Global membership in The Society of Human Resources Management, http://shrm.org exceeds 250,000 and is the oldest association in the US. Human Resources is often referred to as Human Capital Management, Talent Management or simply HR. The world’s first HR association formed in England in 1919.
The concept of human relations management began in the early part of the 20th century, and has grown to become the pivot point for all businesses that employ as few as one or two workers. Organized workforces fall under the scope of HR in addition to all others. Unionization drove many of the principles and behaviors that shape the industry and formulated the state and federal laws and regulations we are governed by.
Stan Epstein, an organizational development/effectiveness consultant, says that he is finding that HR generalists are being asked to accept more central roles in planning and managing organizational change. “This is in addition to their other roles in administration and policy formulation and enforcement. This change is creating new challenges in terms of time management, capability development, and role conflicts,” he says. “Since HR executives are often asked for advice on issues like compensation, promotion, and so on, it is unreasonable to expect that managers will open up to them about organizational issues if they feel doing so exposes their vulnerabilities and deficiencies. Yet, this type of information is exactly what is needed if the HR executive is to be as helpful as possible as a consultant to the manager and to the organization. While it seems desirable to expand the roles and capabilities of HR generalists, this unforeseen outcome makes this change a costly one for everyone concerned.”
There are quite a few segments or facets to HR, but they all pertain in some way to the human aspects of business. While some companies perform HR responsibilities internally, many companies outsource some portions to reliable third party vendors.
The complex department that is Human Resources is a topic that encyclopedias can be written about, and this article cannot do it justice. We offer this information as a means to a higher level of understanding the importance of HR in any business environment.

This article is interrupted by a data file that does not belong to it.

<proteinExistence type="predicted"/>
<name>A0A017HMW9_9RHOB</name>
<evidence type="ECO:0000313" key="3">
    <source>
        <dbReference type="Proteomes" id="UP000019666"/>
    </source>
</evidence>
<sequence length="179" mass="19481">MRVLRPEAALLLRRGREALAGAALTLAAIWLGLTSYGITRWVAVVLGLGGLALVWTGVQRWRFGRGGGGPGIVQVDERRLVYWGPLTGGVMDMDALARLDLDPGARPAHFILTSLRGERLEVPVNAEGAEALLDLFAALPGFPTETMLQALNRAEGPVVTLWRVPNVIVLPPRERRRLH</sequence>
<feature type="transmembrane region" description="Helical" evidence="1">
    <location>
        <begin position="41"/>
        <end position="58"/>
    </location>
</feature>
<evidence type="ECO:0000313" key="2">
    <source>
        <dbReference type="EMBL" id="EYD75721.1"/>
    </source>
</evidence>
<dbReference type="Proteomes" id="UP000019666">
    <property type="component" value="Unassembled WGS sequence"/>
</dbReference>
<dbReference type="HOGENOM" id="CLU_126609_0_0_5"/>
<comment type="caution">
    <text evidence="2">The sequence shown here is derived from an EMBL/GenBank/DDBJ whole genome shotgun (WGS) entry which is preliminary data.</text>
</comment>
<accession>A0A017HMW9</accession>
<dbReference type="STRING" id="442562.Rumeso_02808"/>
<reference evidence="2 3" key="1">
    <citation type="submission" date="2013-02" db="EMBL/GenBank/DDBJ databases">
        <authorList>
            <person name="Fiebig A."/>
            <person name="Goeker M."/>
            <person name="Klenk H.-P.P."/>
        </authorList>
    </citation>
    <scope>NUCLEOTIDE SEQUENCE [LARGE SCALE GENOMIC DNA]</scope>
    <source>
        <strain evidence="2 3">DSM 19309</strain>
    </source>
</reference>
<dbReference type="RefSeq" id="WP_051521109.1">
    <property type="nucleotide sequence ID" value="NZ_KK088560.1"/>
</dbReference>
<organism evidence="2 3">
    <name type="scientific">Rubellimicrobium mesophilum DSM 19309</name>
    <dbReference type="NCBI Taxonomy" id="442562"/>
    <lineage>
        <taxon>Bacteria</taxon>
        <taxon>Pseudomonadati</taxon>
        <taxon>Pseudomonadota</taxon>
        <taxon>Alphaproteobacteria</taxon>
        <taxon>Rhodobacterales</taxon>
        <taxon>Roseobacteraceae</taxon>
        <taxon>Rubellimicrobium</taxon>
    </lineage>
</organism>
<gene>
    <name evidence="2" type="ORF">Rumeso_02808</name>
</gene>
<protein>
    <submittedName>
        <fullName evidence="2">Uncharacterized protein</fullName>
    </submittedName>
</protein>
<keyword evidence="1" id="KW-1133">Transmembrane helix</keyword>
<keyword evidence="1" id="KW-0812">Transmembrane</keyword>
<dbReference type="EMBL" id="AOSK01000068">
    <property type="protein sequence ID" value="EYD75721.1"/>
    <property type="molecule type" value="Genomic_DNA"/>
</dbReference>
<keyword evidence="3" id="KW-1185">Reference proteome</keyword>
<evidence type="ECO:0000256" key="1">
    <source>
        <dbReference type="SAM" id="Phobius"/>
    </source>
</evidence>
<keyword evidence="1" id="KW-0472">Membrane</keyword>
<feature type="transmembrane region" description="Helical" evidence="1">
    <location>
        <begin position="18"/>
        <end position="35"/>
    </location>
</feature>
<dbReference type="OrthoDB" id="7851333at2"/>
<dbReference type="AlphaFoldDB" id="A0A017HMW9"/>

Departmental facets of HR:
• Training & Development
• Benefits Administration
• Payroll Maintenance
• Change Management
• Policies and Procedures Administration
• Executive Development
• Governmental Compliance
• Staff Nurturing
• Staff Nurturing
The current economic storm presents both challenges and opportunities to firms large and small. Any business leader concerned about retaining talent, nurturing staff and maintaining the competitive edge knows to pay close attention to the human resources department. CEO’s roles in HR are varied and sundry, with internal success every bit as critical as external growth and sustainability.
Key HR Factors for CEO’s
• Talent Management- CEO’s need to spend sufficient time to interface with human resource department heads ensuring a well-executed talent management strategy.
• Succession Planning - The next generation of top talent for any organization requires careful planning, and CEO’s should be involved in the training and staff development process for senior management. Mentoring those aligned for future responsibilities is not only HR’s responsibility, especially when executive leadership is involved.
• Governmental Compliance - Compliance may not be in the CEO’s wheelhouse, but when it comes to fines and government scrutiny, the buck stops at the leader’s desk. Sufficient oversight by the business leadership in tandem with HR will be an ongoing agenda item for company leadership in general.
There is no clear-cut definition for HR per se, as the task lists and job descriptions for it are pervasive. Additionally, dependent upon the size and complexity of a business entity, HR departments have varying degrees of involvement. Regardless of size, however, aspects of HR exist in every business, from the entrepreneurial endeavor to Fortune 50 firms. With continued growth into the global marketplace, as firms grow so does their need for competency in this critical business segment.
In the past, Human resource departments based their decision-making on intuition rather than metrics and standardization. Today’s technologies provide ease of use and scientific analysis of performance, manpower needs, productivity, and so on.
No longer is HR an expense department, but a critical element in revenue and productivity enhancement, as well as cost reduction.